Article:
Legendary Korean Director Park Chan-Wook Starts the Day off with Emile Zola

The filmmaker behind Oldboy and The Handmaiden has a taste for modish violence and sex onscreen, but keeps it classic with his culture diet.

Siyoung Song. Produced by Biel Parklee.

The thrilling, darkly psychological work of the director Park Chan-Wook has long made him one of Korea’s most popular directors. The cult of his out-there oeuvre is spreading Stateside, too, thanks to a spout of events and retrospectives spotlighting his films from Austin to New York’s Metrograph. All that’s in time for his latest, The Handmaiden, which is hitting screens in America in two weeks after a vivid debut at Cannes earlier this year. A three-part erotic thriller about a young handmaiden who falls in love with the Japanese heiress she’s meant to swindle, it’s full of plot twists and carries a message Park is eager to share: “It’s about how, through forming alliances and solidarity, women are able to liberate themselves from the oppressive violence of men,” he said. In town with a translator, he took a break from Bach and Balthazar to share his surprisingly staid culture diet, here.

First thing you read in the morning: This morning it was Human Beast by Emile Zola. I usually dedicate all of my reading hours to reading fiction, whether it’s morning or night.

Books on your bedside table right now: I do read nonfiction, though, as well. At the moment it’s a new biography about Van Gogh.

The TV show keeping you up at night: I don’t watch a lot of TV, but I really liked “Mad Men.”

Last movie you saw in theaters: La La Land. It was very sweet, a very lovely movie.

Last thing you saw at the theater: It was a long time ago, but The Flying Dutchman by Wagner in Seoul.

Last Korean movie you watched: The Road to the Racetrack by Jang Sun-Woo. It’s a great movie, but it’s not a film that’s well known to international audiences nor the younger generation of cinema-goers. The thing is, I don’t usually revisit any films. Once I’ve seen it, that’s it. But of all the films I’ve seen, ones I’ve revisited the most are The Exorcist, Don’t Look Now, a Japanese film called Yearning by Mikio Naruse, and a Korean film by Kim Ki-Young called The Housemaid.

Last piece of art you bought, or ogled: [Laughs.] I’m not that rich, you see, but I can tell you what I’ve seen and liked. The day before yesterday, I went to the Whitney and it was a photograph by Collier Schorr.

Last museum exhibition that you loved: The Goya print exhibition at the Blanton Museum [in Austin] was great.

Release you’re most eagerly anticipating: [Martin] Scorsese’s Silence.

Last song you had on repeat: There were two pieces of music recently that I wanted to have to my wife listen to so I put my headphones on her and said, “You should listen to this.” One of them was [Igor] Stravinsky’s “Suite Italienne,” with the violinist [Jascha] Heifitz. And the other one was Thelonious Monk’s “Shuffle Boil,” with the saxophonist Charles Rouse, who’s just phenomenal.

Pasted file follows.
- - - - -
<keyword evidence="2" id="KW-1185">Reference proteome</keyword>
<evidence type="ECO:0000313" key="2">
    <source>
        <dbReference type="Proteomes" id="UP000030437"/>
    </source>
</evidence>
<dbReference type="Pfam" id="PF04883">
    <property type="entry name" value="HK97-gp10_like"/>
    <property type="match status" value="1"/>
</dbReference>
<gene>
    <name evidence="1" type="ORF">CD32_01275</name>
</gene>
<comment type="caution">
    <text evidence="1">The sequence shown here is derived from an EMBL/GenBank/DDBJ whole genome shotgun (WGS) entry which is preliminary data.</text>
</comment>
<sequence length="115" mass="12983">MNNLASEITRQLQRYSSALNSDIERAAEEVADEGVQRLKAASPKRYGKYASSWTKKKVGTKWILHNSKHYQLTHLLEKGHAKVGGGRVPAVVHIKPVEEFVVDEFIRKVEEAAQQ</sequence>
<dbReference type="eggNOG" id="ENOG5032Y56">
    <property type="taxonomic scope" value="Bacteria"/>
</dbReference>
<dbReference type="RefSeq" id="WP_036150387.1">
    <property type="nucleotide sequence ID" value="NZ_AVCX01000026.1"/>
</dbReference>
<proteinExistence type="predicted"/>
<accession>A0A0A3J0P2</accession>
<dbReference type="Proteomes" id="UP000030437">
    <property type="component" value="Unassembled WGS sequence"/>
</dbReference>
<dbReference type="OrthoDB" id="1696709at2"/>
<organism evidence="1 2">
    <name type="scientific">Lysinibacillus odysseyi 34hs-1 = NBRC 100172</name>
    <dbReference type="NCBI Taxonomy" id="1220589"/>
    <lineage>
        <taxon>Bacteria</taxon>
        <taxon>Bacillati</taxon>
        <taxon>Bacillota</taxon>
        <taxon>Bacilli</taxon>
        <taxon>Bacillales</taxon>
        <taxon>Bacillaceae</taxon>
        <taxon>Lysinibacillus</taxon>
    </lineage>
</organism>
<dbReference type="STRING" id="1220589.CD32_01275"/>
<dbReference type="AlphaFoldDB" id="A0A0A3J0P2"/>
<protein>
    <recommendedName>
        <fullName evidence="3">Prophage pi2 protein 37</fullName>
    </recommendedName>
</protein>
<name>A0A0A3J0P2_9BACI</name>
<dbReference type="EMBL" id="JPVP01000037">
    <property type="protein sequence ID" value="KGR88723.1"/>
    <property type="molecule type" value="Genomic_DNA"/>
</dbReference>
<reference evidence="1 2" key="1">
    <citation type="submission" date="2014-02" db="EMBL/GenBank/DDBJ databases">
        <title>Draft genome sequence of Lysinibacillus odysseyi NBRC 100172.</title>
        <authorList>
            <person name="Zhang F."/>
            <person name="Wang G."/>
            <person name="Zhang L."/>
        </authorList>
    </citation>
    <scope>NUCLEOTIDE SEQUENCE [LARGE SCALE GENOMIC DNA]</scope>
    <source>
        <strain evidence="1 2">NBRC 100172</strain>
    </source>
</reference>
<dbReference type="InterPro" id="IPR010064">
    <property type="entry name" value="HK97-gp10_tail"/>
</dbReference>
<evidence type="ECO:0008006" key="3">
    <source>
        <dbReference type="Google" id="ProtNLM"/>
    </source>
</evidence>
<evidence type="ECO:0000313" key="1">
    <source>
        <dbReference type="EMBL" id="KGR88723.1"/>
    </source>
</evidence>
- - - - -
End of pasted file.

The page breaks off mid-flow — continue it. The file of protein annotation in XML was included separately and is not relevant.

Last concert you saw live: Again it was back in Austin, and it was the Kronos Quartet, who works with Philip Glass. They’re embarking on an incredible project of working with 50 contemporary composers, ranging all the way from a legendary figure like Philip Glass to their new cellist, a young Korean woman I’ve been very curious to hear and was very proud to see. It’s really incredible what they’re doing — there’s 25 men and 25 women from all around the world, and it’s called Fifty for the Future.

How you get your news: I subscribe to a daily Korean newspaper called The Hankyoreh that’s similar to The Independent; the Korean edition of Le Monde Diplomatique; and two different weeklies, all in print and delivered to my door. The rest is just here and there on the internet.

Favorite social media accounts to follow: I don’t use social media at all. My job is to express myself through films, and I just don’t feel the need to express my thoughts in any other medium.

Favorite places to visit in New York: I discovered a Korean restaurant on this trip called Jungsik, where they have rice covered in sea urchin eggs. And I like Balthazar.

Last thing you do before you go to bed: Other than brushing my teeth, I try to do a little bit of reading or listening to music. Bach’s “Well Tempered Clavier” is really good when you’re trying to get to sleep. It’s a long piece of music usually played with harpsichord or piano, but this American jazz pianist John Lewis has an album where he played it with a few other performers as a jazz piece. This Japanese record label put the project together and recorded it, which is maybe why, other than in Japan and Korea, it’s not very well known. I don’t tend to like classical music adapted to jazz, but it’s surprisingly good — and I’ve heard it’s been going for a really high price on eBay in America.